EASE: an anagram (terribly) of [F]EA[r]S[om]E as seen once the letters of ‘from’ have been removed. I’m confused by this one – if we remove ‘from’ from fearsome we’re left with the answer without needing an anagram. Am I missing something?
27a Maybe 10 and 11 in side learnt painfully? (4-6)
TAIL-ENDERS: here’s the obligatory crickety clue. It’s an anagram (painfully) of SIDE LEARNT.
1d Terrorist occasionally makes mistakes (4)
ERRS: select just the even letters.
2d The setter’s favourite American drive (7)
IMPETUS: string together the contracted form of ‘the setter is’ as he might say it, a synonym for favourite and an abbreviation for American.
3d Hog! 9 cars he wrecked, avoiding small person leading us a merry dance! (13)
CHOREOGRAPHER: make an anagram (wrecked) of HOG CARS HE and the answer to 9a without the abbreviation for small.
4d Creature needs to eat, missing nothing, coming in terribly near (8)
ANTEATER: insert ‘to eat’ without the letter resembling zero into an anagram (terribly, for the second time) of NEAR.
5d From one’s shelf for ‘Humour’: ‘Back Around Ten’ (2,3)
EX LIB: reverse a humour (as ascribed to the human body by the ancient Greeks) and insert the Roman numeral for ten.
7d Staff with overweight types when Penny leaves (7)
WORKERS: start with the abbreviation (again) of ‘with’ and add a derogatory term for overweight people without the abbreviation for a penny. 1a composed a march called “Calling all *******” which was the title song of the long-running radio programme “Music while you work”.
8d Comfortable situation that could go downhill? (4,6)
EASY STREET: this could describe a road on which a cyclist (for example) doesn’t need to use too much energy.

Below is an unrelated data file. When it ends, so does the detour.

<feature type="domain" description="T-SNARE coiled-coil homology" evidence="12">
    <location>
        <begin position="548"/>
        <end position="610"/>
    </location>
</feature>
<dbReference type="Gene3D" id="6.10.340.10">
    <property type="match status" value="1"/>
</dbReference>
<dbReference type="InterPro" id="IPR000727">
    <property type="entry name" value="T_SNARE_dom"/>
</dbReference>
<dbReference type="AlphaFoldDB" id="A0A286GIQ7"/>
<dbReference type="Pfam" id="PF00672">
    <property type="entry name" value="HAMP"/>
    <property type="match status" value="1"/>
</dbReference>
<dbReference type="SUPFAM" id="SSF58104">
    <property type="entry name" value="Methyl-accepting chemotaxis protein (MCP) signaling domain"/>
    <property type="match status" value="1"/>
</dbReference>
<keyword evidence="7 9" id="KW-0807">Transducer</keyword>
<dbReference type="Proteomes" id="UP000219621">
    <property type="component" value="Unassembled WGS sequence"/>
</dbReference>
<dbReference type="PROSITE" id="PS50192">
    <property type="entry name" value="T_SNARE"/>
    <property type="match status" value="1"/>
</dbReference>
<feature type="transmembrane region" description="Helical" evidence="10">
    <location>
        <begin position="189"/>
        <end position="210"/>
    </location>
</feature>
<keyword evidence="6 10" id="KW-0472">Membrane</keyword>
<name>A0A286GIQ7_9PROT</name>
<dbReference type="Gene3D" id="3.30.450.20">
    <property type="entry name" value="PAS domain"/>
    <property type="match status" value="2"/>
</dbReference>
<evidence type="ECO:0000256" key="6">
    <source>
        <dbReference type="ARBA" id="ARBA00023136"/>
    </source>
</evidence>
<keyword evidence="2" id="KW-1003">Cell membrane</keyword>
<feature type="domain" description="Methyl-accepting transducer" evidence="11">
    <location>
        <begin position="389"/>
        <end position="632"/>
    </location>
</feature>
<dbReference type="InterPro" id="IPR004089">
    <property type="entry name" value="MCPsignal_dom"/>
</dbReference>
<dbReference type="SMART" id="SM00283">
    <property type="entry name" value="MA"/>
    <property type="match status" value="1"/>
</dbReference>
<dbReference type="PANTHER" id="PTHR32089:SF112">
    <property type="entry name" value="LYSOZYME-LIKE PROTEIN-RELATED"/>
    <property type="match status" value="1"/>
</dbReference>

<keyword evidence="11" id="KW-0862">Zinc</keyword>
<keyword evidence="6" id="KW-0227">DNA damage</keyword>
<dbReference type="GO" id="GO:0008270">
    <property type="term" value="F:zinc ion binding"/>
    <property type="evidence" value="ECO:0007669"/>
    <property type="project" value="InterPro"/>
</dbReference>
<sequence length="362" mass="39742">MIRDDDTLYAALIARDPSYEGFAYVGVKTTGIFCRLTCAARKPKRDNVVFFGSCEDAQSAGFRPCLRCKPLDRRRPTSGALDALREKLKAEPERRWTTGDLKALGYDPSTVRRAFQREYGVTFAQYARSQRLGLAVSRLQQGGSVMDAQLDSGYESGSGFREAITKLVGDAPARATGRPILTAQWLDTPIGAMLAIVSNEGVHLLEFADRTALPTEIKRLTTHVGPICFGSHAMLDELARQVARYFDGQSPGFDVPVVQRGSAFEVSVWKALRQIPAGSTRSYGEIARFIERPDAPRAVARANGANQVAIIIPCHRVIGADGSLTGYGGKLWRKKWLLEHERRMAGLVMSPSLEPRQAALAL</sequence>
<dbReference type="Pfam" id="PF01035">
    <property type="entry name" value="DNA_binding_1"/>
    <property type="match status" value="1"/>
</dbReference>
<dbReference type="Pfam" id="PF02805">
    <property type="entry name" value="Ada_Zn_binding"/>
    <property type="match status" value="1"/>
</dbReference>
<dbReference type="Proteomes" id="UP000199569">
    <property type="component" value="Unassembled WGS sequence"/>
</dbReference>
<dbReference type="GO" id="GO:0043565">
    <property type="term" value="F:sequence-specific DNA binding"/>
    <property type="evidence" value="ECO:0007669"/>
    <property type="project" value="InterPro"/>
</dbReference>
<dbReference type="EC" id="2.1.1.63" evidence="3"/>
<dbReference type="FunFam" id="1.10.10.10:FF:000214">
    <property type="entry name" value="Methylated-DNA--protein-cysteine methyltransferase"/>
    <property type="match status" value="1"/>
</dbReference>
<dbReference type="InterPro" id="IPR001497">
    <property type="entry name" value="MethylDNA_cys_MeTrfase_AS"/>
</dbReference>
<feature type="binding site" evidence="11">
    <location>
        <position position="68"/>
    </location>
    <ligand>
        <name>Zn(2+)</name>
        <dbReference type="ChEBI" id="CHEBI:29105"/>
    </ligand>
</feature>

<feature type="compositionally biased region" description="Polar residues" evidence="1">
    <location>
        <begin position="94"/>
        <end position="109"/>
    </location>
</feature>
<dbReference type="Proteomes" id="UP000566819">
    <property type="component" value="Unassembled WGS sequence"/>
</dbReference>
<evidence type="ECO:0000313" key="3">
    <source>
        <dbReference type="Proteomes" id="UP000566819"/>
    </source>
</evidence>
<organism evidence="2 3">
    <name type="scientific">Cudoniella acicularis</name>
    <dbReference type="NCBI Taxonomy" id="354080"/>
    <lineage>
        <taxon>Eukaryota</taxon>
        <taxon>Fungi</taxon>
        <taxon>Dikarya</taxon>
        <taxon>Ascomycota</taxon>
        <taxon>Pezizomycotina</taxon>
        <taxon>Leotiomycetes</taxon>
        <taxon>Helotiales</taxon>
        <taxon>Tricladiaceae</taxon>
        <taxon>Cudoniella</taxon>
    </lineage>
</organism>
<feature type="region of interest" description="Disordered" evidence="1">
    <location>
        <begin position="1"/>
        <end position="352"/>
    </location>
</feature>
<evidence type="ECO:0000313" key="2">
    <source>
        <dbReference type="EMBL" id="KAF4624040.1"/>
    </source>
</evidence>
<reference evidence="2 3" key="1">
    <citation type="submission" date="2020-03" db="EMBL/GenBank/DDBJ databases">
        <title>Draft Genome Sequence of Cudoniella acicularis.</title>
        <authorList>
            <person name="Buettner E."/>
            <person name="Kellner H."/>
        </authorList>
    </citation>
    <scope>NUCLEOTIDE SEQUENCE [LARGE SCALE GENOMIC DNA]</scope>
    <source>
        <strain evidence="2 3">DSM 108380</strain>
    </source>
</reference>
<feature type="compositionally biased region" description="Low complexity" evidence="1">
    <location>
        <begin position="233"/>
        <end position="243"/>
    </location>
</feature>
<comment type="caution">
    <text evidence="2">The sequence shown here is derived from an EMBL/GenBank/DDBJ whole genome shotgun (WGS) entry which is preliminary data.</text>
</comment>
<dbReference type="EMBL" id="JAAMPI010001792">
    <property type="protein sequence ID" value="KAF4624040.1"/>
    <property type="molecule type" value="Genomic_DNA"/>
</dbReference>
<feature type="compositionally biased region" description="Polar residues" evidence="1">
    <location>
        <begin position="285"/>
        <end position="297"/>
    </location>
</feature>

11d 25 from which I’ll drop a beat, initially delighting old chap in former Middle Eastern state (6,3,4)
MUSCAT AND OMAN: to get the name of this cobbled-together old state take a deep breath and assemble the answer to 25a without its ‘I’, A, a verb to beat, the initial letter of delighting, the abbreviation for old and a synonym for chap.
13d Money fine, arranged to purchase grand slicer (5,5)
BREAD KNIFE: start with an informal word for money and add an anagram (arranged) of FINE including an abbreviation for grand (thousand pounds).
16d Rip’s involved in veritable eye for an eye … (8)
REPRISAL: insert an anagram (involved) of RIP’S into an adjective meaning veritable or authentic.
18d … steals the article mentioned about first lady (7)
THIEVES: a pronoun identifying an article previously mentioned contains the name of the Biblical first lady.
20d Manage to put poem into Old English (7)
OVERSEE: put another word for a poem into the abbreviation for Old English.
22d Some Patagonian eisteddfod participants put up in walled city (5)
SIENA: hidden in reverse.
23d They only receive single tokens in a pack (4)
ACES: Cryptic definition of the four members of a pack which have but a single token or symbol printed on them.
My favourite clue (for the picture it evokes of the aged LibDem leader enjoying a picnic with Her Majesty) is 15a. Do let us know which clue(s) pleased you?